“Corruption, money laundering and systematic violations of human rights go hand in hand and that is why President Obama should do everything within his power to get to the bottom of the stolen assets from Nigeria kept in the US,” the group said.

According to SERAP, “Recovering stolen assets from the US is a lingering issue that requires justice and fairness especially given the complicity of US banks and other institutions in corruption and money laundering in Nigeria, and the fact that stolen assets have contributed to the growth of US economy. “

Johnnie Carson, a former assistant secretary of state, concurred in the view that Washington should not let security issues overshadow the need for closer trade and investment ties.

“Nigeria is the most important country in Africa,” said Carson, currently an adviser to the U.S. Institute of Peace. Now more than ever, “the relationship with Nigeria should not rest essentially on a security and military-to-military relationship,” he said.

Still, to demonstrate his resolve at purging incompetence in the military, President Buhari last week dismissed his entire military top brass, even as militants launched deadly attacks in Nigeria’s remote northeast and in Cameroon.

This was discussed at a breakfast meeting Monday with Vice President Joe Biden where they compared notes on the terror war. “Victory cannot come from the military option alone,” Biden told the Nigerian leader.

After the high-level meetings with Obama and Biden, Buhari is scheduled to meet with World Bank executives, members of the U.S. Congress and West African diplomats. He is also scheduled to hold a town hall meeting with Nigerians in the DC area.

Edited by Kitty Stapp

]]>
http://www.ipsnews.net/2015/07/obama-offers-help-to-track-billions-in-stolen-nigerian-assets/feed/ 0
U.N. Remains Barred from Visiting U.S. Prisons Amid Abuse Chargeshttp://www.ipsnews.net/2015/07/u-n-remains-barred-from-visiting-u-s-prisons-amid-abuse-charges/?utm_source=rss&utm_medium=rss&utm_campaign=u-n-remains-barred-from-visiting-u-s-prisons-amid-abuse-charges http://www.ipsnews.net/2015/07/u-n-remains-barred-from-visiting-u-s-prisons-amid-abuse-charges/#comments Wed, 22 Jul 2015 20:23:22 +0000 Thalif Deen http://www.ipsnews.net/?p=141705 By Thalif Deen
UNITED NATIONS, Jul 22 2015 (IPS)

When U.S. President Barack Obama visited the El Reno Correctional Facility in Oklahoma last week to check on living conditions of prisoners incarcerated there, no one in authority could prevent him from visiting the prison.

There is an extensive body of research on long-term solitary confinement and its damaging effects. Credit: Bigstock

There is an extensive body of research on long-term solitary confinement and its damaging effects. Credit: Bigstock

Obama, the first sitting president to visit a federal penitentiary, said “in too many places, black boys and black men, and Latino boys and Latino men experience being treated different under the law.”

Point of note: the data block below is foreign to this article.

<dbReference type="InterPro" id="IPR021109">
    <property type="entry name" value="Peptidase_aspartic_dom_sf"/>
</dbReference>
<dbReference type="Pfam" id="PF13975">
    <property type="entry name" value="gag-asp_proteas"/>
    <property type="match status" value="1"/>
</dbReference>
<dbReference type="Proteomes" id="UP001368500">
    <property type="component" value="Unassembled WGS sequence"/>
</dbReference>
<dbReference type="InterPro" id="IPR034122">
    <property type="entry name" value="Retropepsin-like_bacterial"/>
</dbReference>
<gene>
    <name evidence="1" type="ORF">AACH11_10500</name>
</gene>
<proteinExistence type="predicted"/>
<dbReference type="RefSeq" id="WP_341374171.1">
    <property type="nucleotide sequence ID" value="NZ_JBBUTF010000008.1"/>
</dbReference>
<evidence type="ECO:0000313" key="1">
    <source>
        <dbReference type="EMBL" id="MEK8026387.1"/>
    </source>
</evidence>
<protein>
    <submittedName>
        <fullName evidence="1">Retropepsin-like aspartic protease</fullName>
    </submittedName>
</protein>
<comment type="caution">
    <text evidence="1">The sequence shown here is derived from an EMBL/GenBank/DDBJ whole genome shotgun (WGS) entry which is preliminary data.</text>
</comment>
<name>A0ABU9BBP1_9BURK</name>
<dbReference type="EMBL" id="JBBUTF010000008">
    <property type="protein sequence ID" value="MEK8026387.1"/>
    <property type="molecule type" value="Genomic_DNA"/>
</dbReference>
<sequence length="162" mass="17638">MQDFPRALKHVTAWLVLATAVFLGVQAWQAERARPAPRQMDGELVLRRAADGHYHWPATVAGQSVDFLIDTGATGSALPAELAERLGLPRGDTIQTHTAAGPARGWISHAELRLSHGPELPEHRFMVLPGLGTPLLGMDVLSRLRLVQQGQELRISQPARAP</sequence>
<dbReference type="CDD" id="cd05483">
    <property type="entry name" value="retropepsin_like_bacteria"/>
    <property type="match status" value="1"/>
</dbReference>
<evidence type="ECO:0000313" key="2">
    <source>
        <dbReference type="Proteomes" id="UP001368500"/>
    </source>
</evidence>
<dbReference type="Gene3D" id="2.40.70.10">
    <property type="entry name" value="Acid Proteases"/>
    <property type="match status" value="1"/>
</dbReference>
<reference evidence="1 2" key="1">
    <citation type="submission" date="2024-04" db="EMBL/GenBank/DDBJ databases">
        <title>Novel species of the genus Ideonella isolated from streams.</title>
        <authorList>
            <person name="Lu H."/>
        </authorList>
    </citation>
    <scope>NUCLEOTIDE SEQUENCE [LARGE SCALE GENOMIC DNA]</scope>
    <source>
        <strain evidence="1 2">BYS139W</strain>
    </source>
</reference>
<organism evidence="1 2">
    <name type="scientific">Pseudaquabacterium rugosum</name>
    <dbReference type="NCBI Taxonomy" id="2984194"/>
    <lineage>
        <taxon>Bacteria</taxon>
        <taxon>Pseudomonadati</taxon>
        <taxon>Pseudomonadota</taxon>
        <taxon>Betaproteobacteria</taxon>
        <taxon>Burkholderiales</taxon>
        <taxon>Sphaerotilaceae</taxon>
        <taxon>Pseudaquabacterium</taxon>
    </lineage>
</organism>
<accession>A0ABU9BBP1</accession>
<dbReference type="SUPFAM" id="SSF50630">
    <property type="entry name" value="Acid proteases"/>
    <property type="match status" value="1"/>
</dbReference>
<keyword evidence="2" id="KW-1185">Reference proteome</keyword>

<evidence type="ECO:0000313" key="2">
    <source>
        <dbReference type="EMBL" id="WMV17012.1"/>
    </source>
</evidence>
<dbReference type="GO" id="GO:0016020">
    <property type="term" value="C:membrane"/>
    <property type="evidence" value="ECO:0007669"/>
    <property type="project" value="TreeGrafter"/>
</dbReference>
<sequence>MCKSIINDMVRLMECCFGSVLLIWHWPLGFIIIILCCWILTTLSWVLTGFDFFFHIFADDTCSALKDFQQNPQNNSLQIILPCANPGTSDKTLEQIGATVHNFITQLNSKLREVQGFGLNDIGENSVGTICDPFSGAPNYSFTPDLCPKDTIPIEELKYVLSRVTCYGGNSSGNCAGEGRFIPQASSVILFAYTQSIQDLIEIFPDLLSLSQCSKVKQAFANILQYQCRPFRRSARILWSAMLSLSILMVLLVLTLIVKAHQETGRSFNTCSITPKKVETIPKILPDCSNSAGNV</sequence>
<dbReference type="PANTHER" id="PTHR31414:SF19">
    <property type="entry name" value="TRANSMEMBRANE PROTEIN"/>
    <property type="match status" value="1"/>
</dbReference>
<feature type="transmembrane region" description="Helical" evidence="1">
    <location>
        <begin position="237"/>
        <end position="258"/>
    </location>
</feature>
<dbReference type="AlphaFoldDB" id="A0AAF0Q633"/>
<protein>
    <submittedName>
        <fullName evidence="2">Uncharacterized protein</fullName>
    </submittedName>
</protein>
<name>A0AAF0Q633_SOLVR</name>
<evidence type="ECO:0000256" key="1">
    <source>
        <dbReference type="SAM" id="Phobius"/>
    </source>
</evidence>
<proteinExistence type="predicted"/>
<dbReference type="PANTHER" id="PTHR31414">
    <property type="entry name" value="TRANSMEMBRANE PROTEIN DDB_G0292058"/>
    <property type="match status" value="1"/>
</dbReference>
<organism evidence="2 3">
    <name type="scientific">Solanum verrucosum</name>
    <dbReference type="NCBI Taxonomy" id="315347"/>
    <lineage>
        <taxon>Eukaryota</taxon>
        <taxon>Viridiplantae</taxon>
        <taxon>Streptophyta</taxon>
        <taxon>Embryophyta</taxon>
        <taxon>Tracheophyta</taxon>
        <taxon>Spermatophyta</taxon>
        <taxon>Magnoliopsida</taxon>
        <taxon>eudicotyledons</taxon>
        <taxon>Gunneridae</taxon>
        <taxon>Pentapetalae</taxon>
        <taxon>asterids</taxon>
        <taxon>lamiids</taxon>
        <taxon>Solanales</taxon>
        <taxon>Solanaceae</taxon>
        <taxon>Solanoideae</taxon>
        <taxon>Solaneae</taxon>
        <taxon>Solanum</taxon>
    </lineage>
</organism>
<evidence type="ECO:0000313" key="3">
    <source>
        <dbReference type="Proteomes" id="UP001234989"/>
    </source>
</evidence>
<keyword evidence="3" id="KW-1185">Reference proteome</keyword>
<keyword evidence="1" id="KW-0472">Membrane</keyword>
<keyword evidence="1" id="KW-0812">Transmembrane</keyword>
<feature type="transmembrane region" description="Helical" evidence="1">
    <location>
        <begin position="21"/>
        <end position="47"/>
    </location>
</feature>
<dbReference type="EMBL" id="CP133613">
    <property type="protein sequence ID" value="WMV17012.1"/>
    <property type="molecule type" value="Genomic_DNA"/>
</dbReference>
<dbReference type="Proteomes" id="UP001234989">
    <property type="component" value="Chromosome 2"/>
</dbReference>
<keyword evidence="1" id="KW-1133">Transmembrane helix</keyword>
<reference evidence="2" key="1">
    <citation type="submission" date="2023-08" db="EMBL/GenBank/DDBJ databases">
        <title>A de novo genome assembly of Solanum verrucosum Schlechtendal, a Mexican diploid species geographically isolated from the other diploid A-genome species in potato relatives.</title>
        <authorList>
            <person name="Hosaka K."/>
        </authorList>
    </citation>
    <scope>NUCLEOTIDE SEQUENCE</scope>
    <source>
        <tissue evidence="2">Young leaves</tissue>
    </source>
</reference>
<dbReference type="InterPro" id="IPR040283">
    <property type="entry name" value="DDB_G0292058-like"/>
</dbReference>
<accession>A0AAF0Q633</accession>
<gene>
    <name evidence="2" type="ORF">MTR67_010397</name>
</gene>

The visit itself was described as “unprecedented” and “historic.”

But the United Nations has not been as lucky as the U.S. president was. Several U.N. officials, armed with mandates from the Geneva-based Human Rights Council, have been barred from U.S. penitentiaries which are routinely accused of being steeped in a culture of violence.

Back in 1998, Radhika Coomaraswamy, the U.N. Special Rapporteur on Violence Against Women, was barred from visiting three Michigan prisons to probe sexual misconduct against women prisoners.

Although she had made extensive preparations to interview inmates, Michigan Governor John Engler barred Coomaraswamy on the eve of her proposed visit.

The late Senator Jesse Helms, former chairman of the powerful Senate Foreign Relations Committee, blocked a proposed prison visit by Bacre Waly Ndiaye, head of the U.N. Human Rights Office in New York, who was planning to observe living conditions in some of the U.S. prisons.

Obama’s visit has prompted the United Nations to give another shot at seeking permission to visit the U.S. prison system.

The U.N. Special Rapporteur on torture, Juan E. Méndez, and the Chairperson of the Working Group on Arbitrary Detention, Seong-Phil Hong, have jointly called on the U.S. government to facilitate their requests for an official visit to U.S. prisons to advance criminal justice reform.“AI believes this external scrutiny is particularly important in the case of 'super-maximum' security facilities where prisoners are isolated within an already closed environment." -- Tessa Murphy of Amnesty International

“I look forward to working with the U.S. Department of Justice on the special study commissioned by the President on the need to regulate solitary confinement, which affects 80,000 inmates in the United States, in most cases for periods of months and years,” Méndez said early this week.

“The practice of prolonged or indefinite solitary confinement inflicts pain and suffering of a psychological nature, which is strictly prohibited by the Convention Against Torture,” he said.

“Reform along such lines will have considerable impact not only in the United States but in many countries around the world,” he noted.

Hong, who leads the U.N. Working Group on Arbitrary Detention, said a visit to federal and state institutions “will be an excellent opportunity to discuss with authorities the ‘Basic Principles and Guidelines on the right to anyone deprived of their liberty to bring proceedings before a court’, and to promote its use by the civil society.”